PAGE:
Abai – the Kazakh Variant of the Perfect Man

“It is hard to explain what the very name of Abai means to Kazakhs. His cultural significance can remotely be compared to the role which Leo Tolstoy’s work and personality played in Russia’s culture, especially since the two great men lived in the same historical epoch. But even that would not be enough. Because Abai Kunanbayev (1845-1904) literally molded the nation, his life’s impact on the life of Kazakhs was not only artistic or cultural. His impact was moral, civilizational, even legal – he was really his nation’s teacher, from its very tender age to maturity,” says Nikolay Anastasyev, a professor of Moscow State University and the author of the great biography “Abai. The Hard Flight.”

Kazakh artist Nikolai Krutilnikov’s painting “Abay at work” (1923).

One could add here the wise words of the First President of the Republic of Kazakhstan – Nursultan Nazarbayev. Elbasy (Father of the Nation) said that Abai would remain a teacher even for the future generations Kazakhs, because “for every new generation Abai’s legacy will reveal new colors.” No wonder that Abai’s 175th birthday made 2020 “the year of Abai” in Kazakhstan, with more than 500 events planned to mark the anniversary.

One could just quote the encyclopedia saying that Abai Qunanbaiuly (known to tens of millions of Russian-speaking people under a  Russified version of his name – Abai Kunanbayev) collected and published the oral legacy of Kazakh folk poetry, that he translated into Kazakh the greatest European poets Goethe and Byron, whose works he first learnt thanks to his mastery of the Russian language. One could add that Abai also translated into Kazakh the works of the greatest Russian poets – Alexander Pushkin, Mikhail Lermontov, Ivan Krylov.

One could roll out this impressive official list of achievements. But that would certainly not be enough for Abai. As Kazakhstan’s President Kassym-Jomart Tokayev rightly wrote in his recent article, Abai created a Kazakh version of a “perfect man”. His life itself became an inspiring example. In that sense, Abai’s achievement can be compared to the achievement of Confucius, “the teacher of a thousand generations” of Chinese. Confucius also made the image of a “perfect man,” “a man of integrity” the central pillar of his life’s work.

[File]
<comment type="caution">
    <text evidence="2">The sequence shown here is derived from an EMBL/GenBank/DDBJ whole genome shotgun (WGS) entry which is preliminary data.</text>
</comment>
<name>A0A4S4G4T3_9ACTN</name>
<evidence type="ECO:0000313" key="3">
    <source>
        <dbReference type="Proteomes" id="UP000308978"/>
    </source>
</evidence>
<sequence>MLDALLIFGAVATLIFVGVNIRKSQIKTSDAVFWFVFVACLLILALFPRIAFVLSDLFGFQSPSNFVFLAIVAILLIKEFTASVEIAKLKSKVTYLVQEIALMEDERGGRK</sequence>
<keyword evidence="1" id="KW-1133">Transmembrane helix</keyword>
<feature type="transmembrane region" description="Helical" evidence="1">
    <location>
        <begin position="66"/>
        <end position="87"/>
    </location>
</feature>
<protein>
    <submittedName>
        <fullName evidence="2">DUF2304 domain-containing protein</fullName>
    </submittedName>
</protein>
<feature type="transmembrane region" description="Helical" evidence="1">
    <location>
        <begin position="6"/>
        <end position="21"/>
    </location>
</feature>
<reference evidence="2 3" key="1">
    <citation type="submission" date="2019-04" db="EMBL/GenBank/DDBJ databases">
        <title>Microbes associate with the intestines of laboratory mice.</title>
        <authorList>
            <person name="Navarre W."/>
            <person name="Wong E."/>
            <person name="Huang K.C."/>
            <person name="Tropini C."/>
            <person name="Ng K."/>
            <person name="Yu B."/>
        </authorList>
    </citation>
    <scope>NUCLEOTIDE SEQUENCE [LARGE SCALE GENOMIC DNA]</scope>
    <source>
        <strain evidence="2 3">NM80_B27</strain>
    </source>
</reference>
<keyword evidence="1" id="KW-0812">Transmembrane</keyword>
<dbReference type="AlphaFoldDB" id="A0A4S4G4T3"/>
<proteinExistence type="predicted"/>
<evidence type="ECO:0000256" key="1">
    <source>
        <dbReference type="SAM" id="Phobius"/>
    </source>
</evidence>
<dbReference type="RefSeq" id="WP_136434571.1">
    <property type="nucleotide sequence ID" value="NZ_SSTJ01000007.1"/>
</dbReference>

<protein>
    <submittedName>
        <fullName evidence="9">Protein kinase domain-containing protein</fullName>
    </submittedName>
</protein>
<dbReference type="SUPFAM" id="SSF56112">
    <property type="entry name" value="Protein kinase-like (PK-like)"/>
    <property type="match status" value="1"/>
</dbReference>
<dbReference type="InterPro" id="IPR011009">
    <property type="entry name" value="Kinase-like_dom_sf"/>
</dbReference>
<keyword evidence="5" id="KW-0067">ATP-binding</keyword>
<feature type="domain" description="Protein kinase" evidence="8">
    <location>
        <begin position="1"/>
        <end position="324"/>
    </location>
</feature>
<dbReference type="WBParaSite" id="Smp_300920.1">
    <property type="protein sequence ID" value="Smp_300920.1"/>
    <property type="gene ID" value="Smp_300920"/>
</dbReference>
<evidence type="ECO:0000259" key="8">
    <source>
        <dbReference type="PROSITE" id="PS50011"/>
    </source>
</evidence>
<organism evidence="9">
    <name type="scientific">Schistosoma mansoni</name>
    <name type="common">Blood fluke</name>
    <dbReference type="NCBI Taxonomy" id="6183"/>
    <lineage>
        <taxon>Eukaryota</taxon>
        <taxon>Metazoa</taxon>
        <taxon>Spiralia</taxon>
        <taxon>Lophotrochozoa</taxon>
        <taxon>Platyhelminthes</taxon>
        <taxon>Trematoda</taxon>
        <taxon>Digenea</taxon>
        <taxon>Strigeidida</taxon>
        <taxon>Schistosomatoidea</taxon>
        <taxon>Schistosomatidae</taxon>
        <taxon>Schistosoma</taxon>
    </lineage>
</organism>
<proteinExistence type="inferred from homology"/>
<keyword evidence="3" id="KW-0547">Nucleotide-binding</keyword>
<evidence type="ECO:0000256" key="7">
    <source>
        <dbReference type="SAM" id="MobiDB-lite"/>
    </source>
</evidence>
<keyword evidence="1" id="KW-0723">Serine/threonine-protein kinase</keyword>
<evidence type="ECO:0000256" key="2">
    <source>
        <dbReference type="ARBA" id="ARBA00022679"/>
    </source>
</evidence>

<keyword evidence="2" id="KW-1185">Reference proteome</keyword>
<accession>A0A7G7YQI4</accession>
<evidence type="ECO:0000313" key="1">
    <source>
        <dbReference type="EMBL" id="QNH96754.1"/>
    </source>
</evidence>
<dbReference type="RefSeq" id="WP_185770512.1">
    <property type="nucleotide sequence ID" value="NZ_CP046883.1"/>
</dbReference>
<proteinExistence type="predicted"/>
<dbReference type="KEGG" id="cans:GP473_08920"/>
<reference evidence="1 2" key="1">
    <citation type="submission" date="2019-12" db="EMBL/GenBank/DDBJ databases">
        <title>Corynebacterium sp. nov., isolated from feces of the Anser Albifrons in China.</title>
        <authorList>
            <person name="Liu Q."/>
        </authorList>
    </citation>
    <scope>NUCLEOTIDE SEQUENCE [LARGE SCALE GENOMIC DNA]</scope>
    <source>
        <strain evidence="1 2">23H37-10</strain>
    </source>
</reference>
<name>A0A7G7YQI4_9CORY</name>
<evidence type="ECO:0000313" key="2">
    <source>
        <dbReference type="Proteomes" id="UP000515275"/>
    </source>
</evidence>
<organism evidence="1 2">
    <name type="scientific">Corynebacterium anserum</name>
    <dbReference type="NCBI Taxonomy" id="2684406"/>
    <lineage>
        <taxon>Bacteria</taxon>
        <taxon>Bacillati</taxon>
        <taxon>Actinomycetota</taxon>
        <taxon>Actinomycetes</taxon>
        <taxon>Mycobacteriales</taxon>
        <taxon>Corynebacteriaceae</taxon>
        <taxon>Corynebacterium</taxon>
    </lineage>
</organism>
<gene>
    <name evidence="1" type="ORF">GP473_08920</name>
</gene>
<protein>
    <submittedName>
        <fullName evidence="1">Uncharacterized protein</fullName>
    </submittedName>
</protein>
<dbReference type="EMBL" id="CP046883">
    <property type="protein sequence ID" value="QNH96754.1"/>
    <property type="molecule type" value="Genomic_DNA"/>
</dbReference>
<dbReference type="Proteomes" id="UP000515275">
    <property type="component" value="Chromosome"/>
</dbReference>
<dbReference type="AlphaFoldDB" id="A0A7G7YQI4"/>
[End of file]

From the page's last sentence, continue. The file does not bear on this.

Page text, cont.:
Dmitry Babich

“Work and knowledge are better than any wealth, because wealth can be wasted and skills stay with you.” “Believe in yourself, pull yourself out of the daily routine by your own effort.” These are the quotes from Abai’s work, which president Tokayev chose for his speech, noting that Abai’s “perfect man” is exactly what the English people mean when they call someone “a man of integrity.” In Tokayev’s words, what makes a “man of integrity” is primarily the feeling of great social responsibility.    

“Social responsibility” – in Abai’s case these are definitely not empty words. Indeed, the lifespan of Abai (1845-1904) fits inside the lifespan of Leo Tolstoy (1828-1910). But the Kazakh member of this great pair, however, lived a much shorter life and was constrained by a number of circumstances: marriage by his father’s choice, the need to support the families of dead relatives, combining Islamic studies in Eastern languages and an education in Russian… Social responsibility – throughout all of Abai’s hard life. And even his death was predetermined by concern and grief for others: Abai died after the deaths of his two beloved sons.